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Selling on Facebook

By October 8, 2015June 19th, 2019No Comments

Social media is more than just a way for old and new friends to connect. It is an inexpensive form of advertising for small businesses to softly promote their products and services.

The first step in promoting a business through social media is to make time to do it, said Janet Wagner, associate professor of marketing and director of the Center for Excellence in Service at the University of Maryland in College Park.

“This is a big issue for owners of a small business,” Wagner said. “They are pressed for time, but if they are really interested in growing their business, then they need to set aside time for this, even if it is just an hour a day.”

Kathryn Lively, manager of social media for Spider Writers, a division of web-design firm Ciniva Systems in Virginia Beach, recommended six steps for small businesses that want to connect with the public through social media:

Set up a Facebook page, Twitter account and YouTube account.
“These are the top three,” Lively said. Within those websites, interlink the accounts for cross promotion.

Once the social-media accounts are established, they must be updated regularly. Keep things fresh by offering discounts and deals to Facebook fans, Twitter followers and YouTube visitors.

“People love free stuff,” said Stuart Chamberlain, web development specialist for Currituck County Visitors’ Bureau. The bureau’s Facebook page offers a monthly giveaway that spotlights businesses in the county. A local company recently donated two outdoor chairs to the giveaway program. The bureau presented the chairs to the first person who stopped in and mentioned that they saw the posting.

When promoting a giveaway, businesses should clearly explain that there is a limited quantity of the giveaway product, Chamberlain said.
Brag about your business. It’s important to post your company’s latest events and news, Lively said.
She suggested creating videos to showcase the business and its products or services.

“If it is a business such as a lawncare business or a building contractor, show before-and-after video of a project,” she said.

Chamberlain said he frequently uses YouTube to promote an upcoming event in the county.

Remember, your business needs to be prominent on Google and Yahoo. The more your site is linked, the higher you’ll appear on the results lists of those search engines.

To improve your odds, pepper the Internet with “link backs,” said Jeri Prophet, president of IntellecTechs, an IT company in Virginia Beach.

“Link backs are links to your website that make you seem more popular to Google,” she said. “If I go on Facebook and put a link to my website, or if I can get the people on Twitter to re-tweet my web address, that really helps.”
Write a blog and update daily, or at least several times a week. The blog does not need to be about the business, per se; it can be about the industry in general.

“For example, a contractor might want to write about what questions to ask of a prospective contractor and how to choose one,” Lively said.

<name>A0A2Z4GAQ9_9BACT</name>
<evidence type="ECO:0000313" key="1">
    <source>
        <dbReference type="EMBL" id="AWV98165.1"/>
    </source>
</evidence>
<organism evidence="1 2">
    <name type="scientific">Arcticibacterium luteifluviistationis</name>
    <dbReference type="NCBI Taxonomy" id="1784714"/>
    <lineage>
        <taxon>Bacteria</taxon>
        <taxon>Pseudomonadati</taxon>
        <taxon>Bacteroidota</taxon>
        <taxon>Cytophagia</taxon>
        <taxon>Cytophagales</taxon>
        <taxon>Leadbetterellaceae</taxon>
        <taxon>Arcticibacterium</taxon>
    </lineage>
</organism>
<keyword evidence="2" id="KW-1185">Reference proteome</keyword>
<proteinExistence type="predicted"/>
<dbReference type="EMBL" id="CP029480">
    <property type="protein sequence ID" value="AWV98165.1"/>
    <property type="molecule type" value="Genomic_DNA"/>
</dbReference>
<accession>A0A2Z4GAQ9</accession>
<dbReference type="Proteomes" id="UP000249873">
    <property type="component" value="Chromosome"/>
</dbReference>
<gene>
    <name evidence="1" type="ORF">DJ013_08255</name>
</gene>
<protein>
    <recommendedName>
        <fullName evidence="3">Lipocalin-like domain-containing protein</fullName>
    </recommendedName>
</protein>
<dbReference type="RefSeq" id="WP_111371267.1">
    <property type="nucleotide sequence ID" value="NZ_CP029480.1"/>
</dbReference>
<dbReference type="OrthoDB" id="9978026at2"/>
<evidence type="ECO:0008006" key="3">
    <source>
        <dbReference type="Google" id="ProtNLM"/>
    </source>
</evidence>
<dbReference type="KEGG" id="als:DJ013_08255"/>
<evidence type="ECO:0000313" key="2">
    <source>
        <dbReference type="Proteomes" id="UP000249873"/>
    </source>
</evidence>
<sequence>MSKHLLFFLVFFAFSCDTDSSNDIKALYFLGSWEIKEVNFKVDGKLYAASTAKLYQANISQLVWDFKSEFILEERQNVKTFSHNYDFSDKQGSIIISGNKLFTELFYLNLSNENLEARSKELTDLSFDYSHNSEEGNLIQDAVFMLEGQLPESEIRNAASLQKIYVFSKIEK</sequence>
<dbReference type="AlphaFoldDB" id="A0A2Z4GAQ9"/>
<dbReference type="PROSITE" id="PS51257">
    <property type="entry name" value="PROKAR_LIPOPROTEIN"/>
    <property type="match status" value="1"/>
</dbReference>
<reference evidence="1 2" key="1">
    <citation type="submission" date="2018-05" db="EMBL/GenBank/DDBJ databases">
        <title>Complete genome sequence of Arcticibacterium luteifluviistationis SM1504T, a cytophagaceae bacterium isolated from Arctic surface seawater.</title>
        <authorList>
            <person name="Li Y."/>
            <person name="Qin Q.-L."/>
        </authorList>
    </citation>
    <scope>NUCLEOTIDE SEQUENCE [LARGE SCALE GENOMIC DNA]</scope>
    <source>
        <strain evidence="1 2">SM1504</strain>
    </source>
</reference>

Blogs frequently get top billing on Google’s results list for subjects searched, she said. That’s especially true if the blog was created with, which is owned by Google. Other blog-making sites include, which is a personal publishing platform, and

Once the blog is created on these websites, it can be promoted with Facebook and Twitter.
While creating new content regularly is good, Lively warned of putting out irrelevant information. “You don’t just want to shoot out information that is mundane, that will get you in trouble. People see that as spam and will avoid your business if you do so,” she said.
Be a fly on the wall.
Take time to comment on the Facebook walls of regular customers – without trying to make a sell.

Andrea Vela, marketing director for Abbitt Realty in Newport News, said many of its agents comment on clients’ walls just to keep the agency’s name fresh in their minds.

“In this area, with all the military and relocation, many people will use the same agent who sold them the house they now live in when they need to move. So many of our agents just keep in touch to keep their name out there for when the person is ready to move again,” Vela said.

“It is better than something like a postcard, which is easy to ignore and toss away,” she said.
Sell your products in a social-media marketplace.
Allow customers to buy your products on your Facebook page and the Internet.

“So many people buy online,” Lively said.

To encourage business, take advantage of buttons such as the “Like” button on Facebook.

“It is easy for people to just click the ‘Like’ button on their Facebook page and your business shows up on their page for their friends to see,” Lively said.

Social bookmarking is another good tool. Websites such as and both allow for businesses to be bookmarked. This will increase business because people will see it on their account, she said.
Choose quality over quantity. Don’t be concerned about how many people are listed on your site. For example, Lively said, it’s OK if you don’t have 1,000 Twitter followers or more; it’s more important to have meaningful content for followers who will patronize your business.

If you do receive unfavorable comments from a social-media user, Wagner suggests reacting in an unemotional and positive way.

“If someone posts they had a bad experience with your company, let them know you are really sorry and offer to fix it,” she said. “And be prepared that this could happen.” Online portal featuring additional small business news and information coming soon.>> All content produced under the direction of the news team of Inside Business.